How Will The New York Subway Tunnels Get De-Flooded?

The flooded subways have essentially crippled transportation in New York City and some of the surrounding areas. So how are recovery workers supposed to get some 400 million gallons of water out of the tunnels?

The answer, according to this article from Wired, is giant pumps that will be used to suck the water out and send it back to sea. Using two types of pumps - including one that could go as much as 100 feet deep and - the U.S. Army Corps of Engineers will start with the Brooklyn Battery Tunnel, the major thoroughfare between Brooklyn and Manhattan. They expect to pump out 10 million gallons of water from that tunnel alone.


But it's going to be a painstaking process, according to Wired. The pumps will have to be repositioned constantly.

"And not only will the pumps have to be repositioned as the water in the tunnels recede, the Corps crews will have to go slowly as they pump the water out. ‘These large tunnels take large capacities of water," says Curry Graham, a Corps official in Washington D.C. ‘We can't de-water quickly because that could cause damage to the structure.'"

But as you've probably read by now, pumping out all the water is just one of many steps. Crews will have to go in and clean the tunnels and assess any damage done to the subways' electrical systems. From a Washington Post story in the Boston Globe:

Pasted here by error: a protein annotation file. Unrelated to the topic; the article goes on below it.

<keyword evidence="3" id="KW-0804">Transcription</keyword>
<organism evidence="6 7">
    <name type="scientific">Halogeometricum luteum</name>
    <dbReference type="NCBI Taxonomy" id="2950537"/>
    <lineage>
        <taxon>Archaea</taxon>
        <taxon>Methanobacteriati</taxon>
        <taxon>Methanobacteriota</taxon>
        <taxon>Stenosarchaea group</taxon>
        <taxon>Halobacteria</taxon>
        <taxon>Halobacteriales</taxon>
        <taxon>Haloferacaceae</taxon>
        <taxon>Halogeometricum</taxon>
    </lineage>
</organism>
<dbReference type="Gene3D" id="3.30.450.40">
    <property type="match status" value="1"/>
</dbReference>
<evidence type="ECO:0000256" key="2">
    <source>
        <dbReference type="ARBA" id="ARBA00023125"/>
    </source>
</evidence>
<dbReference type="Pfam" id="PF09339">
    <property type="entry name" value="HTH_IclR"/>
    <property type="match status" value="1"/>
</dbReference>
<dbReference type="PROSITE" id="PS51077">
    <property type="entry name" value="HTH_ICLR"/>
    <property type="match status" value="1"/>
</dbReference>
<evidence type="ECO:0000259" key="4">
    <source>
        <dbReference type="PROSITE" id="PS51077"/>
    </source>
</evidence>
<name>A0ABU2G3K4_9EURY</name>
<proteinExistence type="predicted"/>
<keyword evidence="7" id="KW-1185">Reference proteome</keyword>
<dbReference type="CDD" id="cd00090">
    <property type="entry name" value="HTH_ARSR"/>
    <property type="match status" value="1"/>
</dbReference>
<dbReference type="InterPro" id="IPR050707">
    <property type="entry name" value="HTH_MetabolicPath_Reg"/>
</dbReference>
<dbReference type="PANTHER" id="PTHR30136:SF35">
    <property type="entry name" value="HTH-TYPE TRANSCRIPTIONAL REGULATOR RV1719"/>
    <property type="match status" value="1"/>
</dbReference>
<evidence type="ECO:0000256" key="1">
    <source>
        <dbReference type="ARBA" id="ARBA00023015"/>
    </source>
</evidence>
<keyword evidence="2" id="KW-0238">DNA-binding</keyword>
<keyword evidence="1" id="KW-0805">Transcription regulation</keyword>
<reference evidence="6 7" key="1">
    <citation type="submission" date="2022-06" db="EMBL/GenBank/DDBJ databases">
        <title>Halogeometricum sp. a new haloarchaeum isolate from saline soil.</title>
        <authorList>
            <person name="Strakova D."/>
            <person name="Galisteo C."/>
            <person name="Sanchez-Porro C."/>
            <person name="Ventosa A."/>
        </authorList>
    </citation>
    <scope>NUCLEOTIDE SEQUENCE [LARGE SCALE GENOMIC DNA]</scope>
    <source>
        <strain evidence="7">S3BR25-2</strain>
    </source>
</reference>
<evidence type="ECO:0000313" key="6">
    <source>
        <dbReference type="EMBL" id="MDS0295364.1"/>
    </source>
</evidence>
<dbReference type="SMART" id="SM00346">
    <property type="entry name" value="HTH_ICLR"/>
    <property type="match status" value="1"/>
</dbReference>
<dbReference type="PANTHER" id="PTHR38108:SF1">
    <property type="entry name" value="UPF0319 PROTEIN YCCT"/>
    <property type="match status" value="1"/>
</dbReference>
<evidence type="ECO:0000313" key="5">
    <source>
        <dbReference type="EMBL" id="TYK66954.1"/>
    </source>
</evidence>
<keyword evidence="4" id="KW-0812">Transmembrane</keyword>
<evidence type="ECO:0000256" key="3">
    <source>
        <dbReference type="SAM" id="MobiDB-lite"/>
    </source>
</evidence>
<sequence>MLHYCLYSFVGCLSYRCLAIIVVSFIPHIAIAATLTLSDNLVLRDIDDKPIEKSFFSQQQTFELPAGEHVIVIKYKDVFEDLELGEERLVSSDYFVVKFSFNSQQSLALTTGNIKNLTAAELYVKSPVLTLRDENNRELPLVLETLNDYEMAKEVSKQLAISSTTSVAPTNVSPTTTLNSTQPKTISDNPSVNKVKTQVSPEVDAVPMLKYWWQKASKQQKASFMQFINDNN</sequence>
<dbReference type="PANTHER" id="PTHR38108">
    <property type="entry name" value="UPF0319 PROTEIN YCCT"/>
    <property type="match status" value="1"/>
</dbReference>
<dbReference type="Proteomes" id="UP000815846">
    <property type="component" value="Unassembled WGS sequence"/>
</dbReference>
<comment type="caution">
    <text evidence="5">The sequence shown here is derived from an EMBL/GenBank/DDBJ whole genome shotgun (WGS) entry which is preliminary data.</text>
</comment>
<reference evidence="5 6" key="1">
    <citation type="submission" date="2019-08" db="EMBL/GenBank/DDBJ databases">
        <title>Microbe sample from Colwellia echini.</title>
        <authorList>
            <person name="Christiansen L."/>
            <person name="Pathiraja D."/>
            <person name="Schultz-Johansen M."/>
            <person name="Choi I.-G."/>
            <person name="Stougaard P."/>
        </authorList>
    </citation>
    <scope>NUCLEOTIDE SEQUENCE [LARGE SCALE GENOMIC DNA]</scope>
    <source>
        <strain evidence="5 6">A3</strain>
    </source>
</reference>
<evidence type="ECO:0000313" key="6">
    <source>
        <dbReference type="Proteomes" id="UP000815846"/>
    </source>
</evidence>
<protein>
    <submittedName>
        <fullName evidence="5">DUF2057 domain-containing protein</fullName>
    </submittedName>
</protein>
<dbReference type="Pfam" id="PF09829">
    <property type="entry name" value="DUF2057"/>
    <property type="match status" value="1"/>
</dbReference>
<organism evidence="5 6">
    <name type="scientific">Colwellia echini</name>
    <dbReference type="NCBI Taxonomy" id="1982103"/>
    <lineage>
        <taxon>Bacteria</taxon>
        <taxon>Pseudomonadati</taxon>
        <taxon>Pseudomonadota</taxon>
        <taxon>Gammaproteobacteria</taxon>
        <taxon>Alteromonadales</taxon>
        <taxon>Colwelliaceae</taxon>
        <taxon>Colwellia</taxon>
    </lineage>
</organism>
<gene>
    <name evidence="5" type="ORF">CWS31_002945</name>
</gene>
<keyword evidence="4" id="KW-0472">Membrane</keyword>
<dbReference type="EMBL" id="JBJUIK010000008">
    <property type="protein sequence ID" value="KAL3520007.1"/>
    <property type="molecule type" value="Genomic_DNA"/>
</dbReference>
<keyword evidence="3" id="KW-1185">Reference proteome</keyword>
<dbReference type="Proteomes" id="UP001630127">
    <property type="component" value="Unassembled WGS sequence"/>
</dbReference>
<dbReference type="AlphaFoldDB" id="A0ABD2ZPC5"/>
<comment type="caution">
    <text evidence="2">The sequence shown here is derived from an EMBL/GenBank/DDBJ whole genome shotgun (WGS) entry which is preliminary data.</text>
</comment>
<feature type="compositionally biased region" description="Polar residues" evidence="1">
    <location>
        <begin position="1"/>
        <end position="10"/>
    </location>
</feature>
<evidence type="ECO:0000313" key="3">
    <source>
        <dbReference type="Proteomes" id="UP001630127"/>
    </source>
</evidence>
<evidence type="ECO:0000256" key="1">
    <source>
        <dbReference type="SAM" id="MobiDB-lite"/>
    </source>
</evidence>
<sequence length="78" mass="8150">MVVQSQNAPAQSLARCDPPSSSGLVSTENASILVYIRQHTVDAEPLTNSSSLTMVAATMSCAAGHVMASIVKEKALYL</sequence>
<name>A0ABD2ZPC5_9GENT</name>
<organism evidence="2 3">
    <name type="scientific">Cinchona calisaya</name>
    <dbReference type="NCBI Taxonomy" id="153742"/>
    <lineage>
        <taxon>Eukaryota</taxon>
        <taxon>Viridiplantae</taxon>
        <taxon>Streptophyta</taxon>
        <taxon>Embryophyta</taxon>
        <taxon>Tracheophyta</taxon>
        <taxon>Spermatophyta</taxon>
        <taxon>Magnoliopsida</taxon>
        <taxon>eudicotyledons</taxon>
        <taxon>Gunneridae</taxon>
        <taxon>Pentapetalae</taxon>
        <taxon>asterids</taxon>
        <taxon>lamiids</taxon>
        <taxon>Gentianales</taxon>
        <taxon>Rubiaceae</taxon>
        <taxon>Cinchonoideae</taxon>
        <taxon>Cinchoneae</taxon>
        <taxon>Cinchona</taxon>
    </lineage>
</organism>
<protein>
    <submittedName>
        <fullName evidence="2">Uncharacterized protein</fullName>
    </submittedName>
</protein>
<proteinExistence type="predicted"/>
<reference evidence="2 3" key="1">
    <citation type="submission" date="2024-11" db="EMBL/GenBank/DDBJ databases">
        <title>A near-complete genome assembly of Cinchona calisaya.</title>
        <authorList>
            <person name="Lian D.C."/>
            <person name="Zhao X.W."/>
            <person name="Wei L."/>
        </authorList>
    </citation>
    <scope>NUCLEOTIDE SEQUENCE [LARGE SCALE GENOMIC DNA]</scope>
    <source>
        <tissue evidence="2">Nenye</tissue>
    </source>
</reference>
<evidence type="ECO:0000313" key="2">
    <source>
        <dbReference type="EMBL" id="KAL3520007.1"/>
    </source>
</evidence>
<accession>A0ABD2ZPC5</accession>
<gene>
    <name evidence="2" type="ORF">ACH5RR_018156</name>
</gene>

"‘Thousands of connections in signal systems will need to be cleaned and tested before trains can run again', said Mortimer Downey, a former MTA executive director and current board member of the Washington Metropolitan Area Transit Authority.

‘It's an enormous amount of wiring and an enormous amount of connections that go to what's called relay rooms,' Downey said. ‘They've got to turn the system on, and if it seems to be working I think they've got to go to every component and check it and get rid of all the salt. What you don't want is a short circuit that causes the system to fail.'

Such a failure caused the deadliest crash in the history of Washington's Metro system in 2009, he said."


Our collective hats are off to the folks involved in getting New York up and running again. The task ahead of them is nothing short of gargantuan.

Photo credit AP

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